Mexican military takes over drug-ridden port

2013-11-05 18:46
Forensic personnel work next to one of five bodies found in the Michoacan State, which has become a flashpoint in Mexico's battle against drug cartels. (STR, AFP)

Forensic personnel work next to one of five bodies found in the Michoacan State, which has become a flashpoint in Mexico's battle against drug cartels. (STR, AFP)

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Mexico City - The Mexican military was put in charge of security and operations on Monday at a major Pacific port in Michoacan, a western state plagued by drug cartel violence.

Government security spokesperson Eduardo Sanchez said high-ranking navy officers were taking over the administration and captaincy at the port of Lazaro Cardenas, which has the country's largest general cargo volume.

The move came one week after armed groups’ sabotaged government-owned power stations in Michoacan, causing blackouts in an attack that officials suspect was orchestrated by the Knights Templar gang.

The federal government deployed thousands of troops to Michoacan in May in an effort to rein in the cartel, whose reign of violence has prompted several towns to form vigilante groups.

Sanchez said the military was also taking charge of customs at Lazaro Cardenas. "The military will guarantee commerce and will monitor fiscal obligations," he told a news conference.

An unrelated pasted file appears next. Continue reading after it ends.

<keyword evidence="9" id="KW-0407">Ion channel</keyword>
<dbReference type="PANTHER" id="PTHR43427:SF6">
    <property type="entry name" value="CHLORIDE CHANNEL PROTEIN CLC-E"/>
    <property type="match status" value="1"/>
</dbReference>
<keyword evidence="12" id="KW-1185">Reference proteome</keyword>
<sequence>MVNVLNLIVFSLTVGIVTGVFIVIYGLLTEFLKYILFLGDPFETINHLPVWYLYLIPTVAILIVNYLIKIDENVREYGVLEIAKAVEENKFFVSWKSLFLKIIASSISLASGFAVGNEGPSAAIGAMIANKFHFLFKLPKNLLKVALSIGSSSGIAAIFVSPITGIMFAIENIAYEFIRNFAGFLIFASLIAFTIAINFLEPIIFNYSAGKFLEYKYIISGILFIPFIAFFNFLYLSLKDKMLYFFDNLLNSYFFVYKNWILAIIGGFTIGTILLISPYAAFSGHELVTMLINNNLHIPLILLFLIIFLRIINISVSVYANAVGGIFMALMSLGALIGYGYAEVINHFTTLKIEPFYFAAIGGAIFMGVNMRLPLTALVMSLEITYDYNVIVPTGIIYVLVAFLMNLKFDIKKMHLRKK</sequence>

Troops, meanwhile, replaced the municipal police in the city and the local officers will undergo evaluations to determine if they are fit for the job.

77 000 dead

More federal police were deployed to roads leading to the port, which has become a destination for chemical precursors used by drug traffickers to produce crystal meth.

Elsewhere in Mexico, the mayor of the northeastern city of Matamoros urged residents to stay home due to new gunfights after 13 people were killed in shootouts a day earlier.

Mayor Leticia Salazar said carloads of gunmen entered the city again on Monday but she did not say whether there were new victims.

The city, which is across from the US city of Brownsville, Texas, has been a battleground between the Gulf and Zetas drug cartel.

The clashes involved criminal groups, Salazar said, without specifying if it was infighting within a cartel or battles between the Zetas and Gulf gangs.

The 13 who died in three shootouts on Sunday were part of organised crime groups, she said. Two of the gunfights involved the military.

Pick-up trucks used by some of the gunmen bore numbers that identify them as members of the Gulf cartel, the mayor said, citing military information.

Authorities captured leaders of the Gulf and Zetas cartels this year.

More than 77 000 people have died in drug-related violence across Mexico since 2006.

Read more on:    mexico  |  narcotics  |  security

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